I can’t tell you how many times that I’ve been talking to people–or trying to talk to them–and when I get to the end of my sentence, they have blank, spaced out looks on their faces. What comes next is either a “Huh?” or an “Oh, were you talking to me?” All my life, people have tried to call me quiet. Maybe when I was younger that was true. Rather than quiet, I’m soft-spoken. There are certain hurdles that soft-spoken people face, especially in college, but luckily I’ve learned a few tips that help me cope.
Be patient, you must
Patience just comes with being soft-spoken. You’re more likely to be struck by lightning on Mars than you are to be heard the first time you start talking to someone. Take a deep breath and think of how Yoda would want you to respond. If all else fails, just wait. People will eventually begin to wonder why you’re just standing there, staring expectantly at them.
Make Eye Contact
It’s important to make eye contact with whoever you are trying to talk with. Let’s be honest: If you just start speaking, the chance of anybody listening is slim-to-none. But if you stare at someone like you’ve got laser vision, he might start paying attention to Superman’s mysterious relative.
Body Language is Everything
Try to be cognizant of your body language. It’s always a good idea to lean towards whoever you want to talk to. But if you don’t want to seem like you’re trying to invade her space, take some advice from Italians: Use your hands. Gestures are always a plus to getting your point across, or just getting someone’s attention. Just avoid flailing your arms for the sake of flailing your arms–the goal is to grab attention, not cause concern.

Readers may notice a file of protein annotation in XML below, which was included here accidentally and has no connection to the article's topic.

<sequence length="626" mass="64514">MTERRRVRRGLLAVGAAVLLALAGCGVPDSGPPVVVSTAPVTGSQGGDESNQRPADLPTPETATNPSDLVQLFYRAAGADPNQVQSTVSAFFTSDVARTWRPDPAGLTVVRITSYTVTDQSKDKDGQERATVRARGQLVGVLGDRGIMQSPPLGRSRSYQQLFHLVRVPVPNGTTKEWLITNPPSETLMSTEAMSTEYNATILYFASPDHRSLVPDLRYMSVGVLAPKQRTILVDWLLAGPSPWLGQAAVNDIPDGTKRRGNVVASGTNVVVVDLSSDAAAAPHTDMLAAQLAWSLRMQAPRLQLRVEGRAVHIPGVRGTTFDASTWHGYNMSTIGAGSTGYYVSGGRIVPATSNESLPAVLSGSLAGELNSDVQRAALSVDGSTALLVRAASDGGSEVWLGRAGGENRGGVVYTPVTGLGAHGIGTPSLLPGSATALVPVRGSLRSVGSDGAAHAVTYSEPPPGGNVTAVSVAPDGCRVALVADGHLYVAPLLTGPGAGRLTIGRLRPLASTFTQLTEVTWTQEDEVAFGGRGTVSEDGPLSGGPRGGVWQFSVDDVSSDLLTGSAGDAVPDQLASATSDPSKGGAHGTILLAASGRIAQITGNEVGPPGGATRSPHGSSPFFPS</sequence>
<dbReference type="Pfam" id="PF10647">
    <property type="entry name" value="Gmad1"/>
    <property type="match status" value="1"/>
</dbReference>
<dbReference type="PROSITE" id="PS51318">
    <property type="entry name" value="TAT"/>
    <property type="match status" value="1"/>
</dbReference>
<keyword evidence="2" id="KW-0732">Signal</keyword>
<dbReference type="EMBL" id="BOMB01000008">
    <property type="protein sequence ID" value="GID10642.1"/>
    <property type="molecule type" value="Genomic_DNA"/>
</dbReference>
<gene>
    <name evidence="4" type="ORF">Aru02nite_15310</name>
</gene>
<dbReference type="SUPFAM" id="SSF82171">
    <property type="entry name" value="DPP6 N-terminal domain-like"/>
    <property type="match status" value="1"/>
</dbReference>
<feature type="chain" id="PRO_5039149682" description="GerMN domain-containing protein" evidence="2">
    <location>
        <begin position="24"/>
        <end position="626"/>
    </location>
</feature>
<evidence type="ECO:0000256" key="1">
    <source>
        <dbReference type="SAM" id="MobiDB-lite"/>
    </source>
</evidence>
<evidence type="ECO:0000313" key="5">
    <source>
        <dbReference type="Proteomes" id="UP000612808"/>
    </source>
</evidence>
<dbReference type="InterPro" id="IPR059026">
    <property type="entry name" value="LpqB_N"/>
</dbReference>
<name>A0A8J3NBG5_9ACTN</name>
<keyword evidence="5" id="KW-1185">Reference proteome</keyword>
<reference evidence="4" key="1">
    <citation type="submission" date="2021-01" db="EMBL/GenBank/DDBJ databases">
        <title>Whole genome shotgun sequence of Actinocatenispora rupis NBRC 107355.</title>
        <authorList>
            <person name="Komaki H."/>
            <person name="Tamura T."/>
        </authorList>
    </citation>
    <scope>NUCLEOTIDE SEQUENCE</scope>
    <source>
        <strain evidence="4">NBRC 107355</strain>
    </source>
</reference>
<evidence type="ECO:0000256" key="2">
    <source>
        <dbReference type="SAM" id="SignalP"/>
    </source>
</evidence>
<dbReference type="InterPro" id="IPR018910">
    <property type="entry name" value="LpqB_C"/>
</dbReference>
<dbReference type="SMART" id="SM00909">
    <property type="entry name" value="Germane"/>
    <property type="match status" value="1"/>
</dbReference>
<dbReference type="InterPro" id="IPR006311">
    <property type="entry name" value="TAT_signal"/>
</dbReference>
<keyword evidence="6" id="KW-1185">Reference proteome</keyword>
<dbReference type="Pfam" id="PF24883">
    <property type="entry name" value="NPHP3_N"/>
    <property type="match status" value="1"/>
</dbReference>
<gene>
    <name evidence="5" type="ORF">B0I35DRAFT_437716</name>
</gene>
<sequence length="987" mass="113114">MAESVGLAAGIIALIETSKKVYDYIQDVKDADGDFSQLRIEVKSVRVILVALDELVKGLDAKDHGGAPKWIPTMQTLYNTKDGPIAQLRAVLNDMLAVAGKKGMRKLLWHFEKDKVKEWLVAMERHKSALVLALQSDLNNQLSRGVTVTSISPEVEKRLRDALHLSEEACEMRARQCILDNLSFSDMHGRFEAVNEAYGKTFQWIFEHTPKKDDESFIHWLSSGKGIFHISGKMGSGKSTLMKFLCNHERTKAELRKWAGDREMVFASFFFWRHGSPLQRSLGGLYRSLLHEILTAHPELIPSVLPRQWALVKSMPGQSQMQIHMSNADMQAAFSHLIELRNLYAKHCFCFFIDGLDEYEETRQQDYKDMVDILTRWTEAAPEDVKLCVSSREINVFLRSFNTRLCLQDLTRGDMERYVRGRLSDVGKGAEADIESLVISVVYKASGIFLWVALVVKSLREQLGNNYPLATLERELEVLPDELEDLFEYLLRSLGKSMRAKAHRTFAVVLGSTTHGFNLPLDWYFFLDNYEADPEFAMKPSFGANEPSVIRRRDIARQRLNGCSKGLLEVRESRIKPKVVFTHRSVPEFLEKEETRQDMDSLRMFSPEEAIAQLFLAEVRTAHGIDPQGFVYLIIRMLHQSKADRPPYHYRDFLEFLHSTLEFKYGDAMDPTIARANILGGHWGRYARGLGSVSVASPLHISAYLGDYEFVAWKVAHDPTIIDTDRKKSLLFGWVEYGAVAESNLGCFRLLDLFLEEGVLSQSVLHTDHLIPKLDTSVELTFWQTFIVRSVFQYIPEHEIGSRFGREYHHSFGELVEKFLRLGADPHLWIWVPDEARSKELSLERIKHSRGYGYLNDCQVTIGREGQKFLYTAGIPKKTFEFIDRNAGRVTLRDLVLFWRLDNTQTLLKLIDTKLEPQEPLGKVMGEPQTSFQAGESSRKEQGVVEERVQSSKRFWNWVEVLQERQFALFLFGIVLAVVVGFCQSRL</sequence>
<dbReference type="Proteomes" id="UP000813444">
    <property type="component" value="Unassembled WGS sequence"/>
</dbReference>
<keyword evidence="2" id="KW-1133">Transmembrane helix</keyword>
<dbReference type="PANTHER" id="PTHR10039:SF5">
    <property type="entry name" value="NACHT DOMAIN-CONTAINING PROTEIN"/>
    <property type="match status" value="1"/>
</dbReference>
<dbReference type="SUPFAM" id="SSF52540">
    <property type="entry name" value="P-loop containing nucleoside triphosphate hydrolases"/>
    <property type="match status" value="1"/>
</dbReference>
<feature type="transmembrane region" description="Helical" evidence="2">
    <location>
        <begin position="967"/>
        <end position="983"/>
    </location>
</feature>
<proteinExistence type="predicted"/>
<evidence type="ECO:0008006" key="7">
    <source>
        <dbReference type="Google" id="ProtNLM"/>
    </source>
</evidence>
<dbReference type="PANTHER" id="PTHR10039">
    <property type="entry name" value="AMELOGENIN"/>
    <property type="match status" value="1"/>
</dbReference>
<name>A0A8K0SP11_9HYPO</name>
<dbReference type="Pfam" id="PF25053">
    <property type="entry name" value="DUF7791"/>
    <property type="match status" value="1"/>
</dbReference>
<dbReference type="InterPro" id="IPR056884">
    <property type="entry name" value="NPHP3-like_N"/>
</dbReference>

Get Used to Repeating Yourself
It can get really annoying really fast–trust me–but try hard not to get too frustrated. You just have to accept the fact that phrases like “I can’t hear you” and “Are you talking to me?” are going to be thrown at you all the time. Get ready to sound like a broken record for the long haul.
Don’t Be Too Loud
Sometimes it feels like you have to shout for people to stop looking at you as if you’re just moving your lips rather than speaking actual words. But the minute you shout–or try to be heard at all–get ready for people to overreact. They will either say something like, “Oh that’s so adorable,” or “There’s no need for you to scream,” or “Wow, I didn’t know your voice could be that loud.”
Be Aware, You Live in a Loud World
Others are always louder than you, so feel free to tell people when they need to “use their inside voice.” But be aware that some people don’t know how to not be loud. This means that you’re automatically seen as quiet by comparison, which too often leads to the assumption that you’re always quiet, or worse, “shy.”
Learn to Let Go
Sometimes people just won’t hear you. It’s important to know when to just smile and walk away. Save your voice and your breath for another conversation with someone who will actually listen.